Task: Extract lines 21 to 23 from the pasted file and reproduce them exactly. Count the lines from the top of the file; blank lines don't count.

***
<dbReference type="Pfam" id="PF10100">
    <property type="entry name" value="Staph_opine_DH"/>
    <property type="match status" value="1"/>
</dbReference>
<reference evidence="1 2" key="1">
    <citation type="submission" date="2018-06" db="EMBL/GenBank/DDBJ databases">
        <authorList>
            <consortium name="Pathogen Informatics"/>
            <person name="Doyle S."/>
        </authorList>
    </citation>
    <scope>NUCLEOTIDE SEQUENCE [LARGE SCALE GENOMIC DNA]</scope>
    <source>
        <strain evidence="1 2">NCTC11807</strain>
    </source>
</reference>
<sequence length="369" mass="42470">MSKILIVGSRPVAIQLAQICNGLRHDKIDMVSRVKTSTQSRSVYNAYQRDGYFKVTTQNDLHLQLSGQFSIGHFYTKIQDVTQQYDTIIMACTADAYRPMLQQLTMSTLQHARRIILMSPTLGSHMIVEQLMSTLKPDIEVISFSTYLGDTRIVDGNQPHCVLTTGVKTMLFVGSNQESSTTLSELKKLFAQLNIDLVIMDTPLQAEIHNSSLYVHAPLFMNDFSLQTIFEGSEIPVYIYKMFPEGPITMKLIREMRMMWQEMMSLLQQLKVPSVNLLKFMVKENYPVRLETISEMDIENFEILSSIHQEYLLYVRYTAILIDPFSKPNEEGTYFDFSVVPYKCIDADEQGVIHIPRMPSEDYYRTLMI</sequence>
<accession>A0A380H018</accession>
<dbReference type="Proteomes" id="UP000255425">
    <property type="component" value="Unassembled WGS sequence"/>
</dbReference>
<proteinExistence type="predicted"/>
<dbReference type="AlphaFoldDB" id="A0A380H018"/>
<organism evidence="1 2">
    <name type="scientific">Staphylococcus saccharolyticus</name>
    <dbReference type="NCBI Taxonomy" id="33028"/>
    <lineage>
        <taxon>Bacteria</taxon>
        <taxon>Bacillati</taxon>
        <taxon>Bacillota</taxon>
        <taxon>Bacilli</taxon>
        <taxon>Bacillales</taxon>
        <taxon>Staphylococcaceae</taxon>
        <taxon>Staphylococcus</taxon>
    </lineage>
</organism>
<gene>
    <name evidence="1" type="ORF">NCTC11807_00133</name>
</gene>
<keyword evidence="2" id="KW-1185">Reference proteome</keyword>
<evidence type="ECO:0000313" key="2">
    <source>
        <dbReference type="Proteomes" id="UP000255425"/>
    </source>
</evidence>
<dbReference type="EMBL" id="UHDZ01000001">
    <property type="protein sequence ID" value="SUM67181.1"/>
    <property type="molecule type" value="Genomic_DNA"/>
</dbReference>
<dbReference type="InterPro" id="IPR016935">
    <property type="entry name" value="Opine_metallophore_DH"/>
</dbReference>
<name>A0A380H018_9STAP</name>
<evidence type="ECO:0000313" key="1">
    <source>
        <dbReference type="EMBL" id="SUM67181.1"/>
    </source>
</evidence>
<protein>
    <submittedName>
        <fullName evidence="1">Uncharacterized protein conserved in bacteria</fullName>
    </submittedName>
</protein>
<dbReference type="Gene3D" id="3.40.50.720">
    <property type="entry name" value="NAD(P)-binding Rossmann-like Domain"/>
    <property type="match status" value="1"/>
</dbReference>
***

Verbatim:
</dbReference>
<proteinExistence type="predicted"/>
<dbReference type="AlphaFoldDB" id="A0A380H018"/>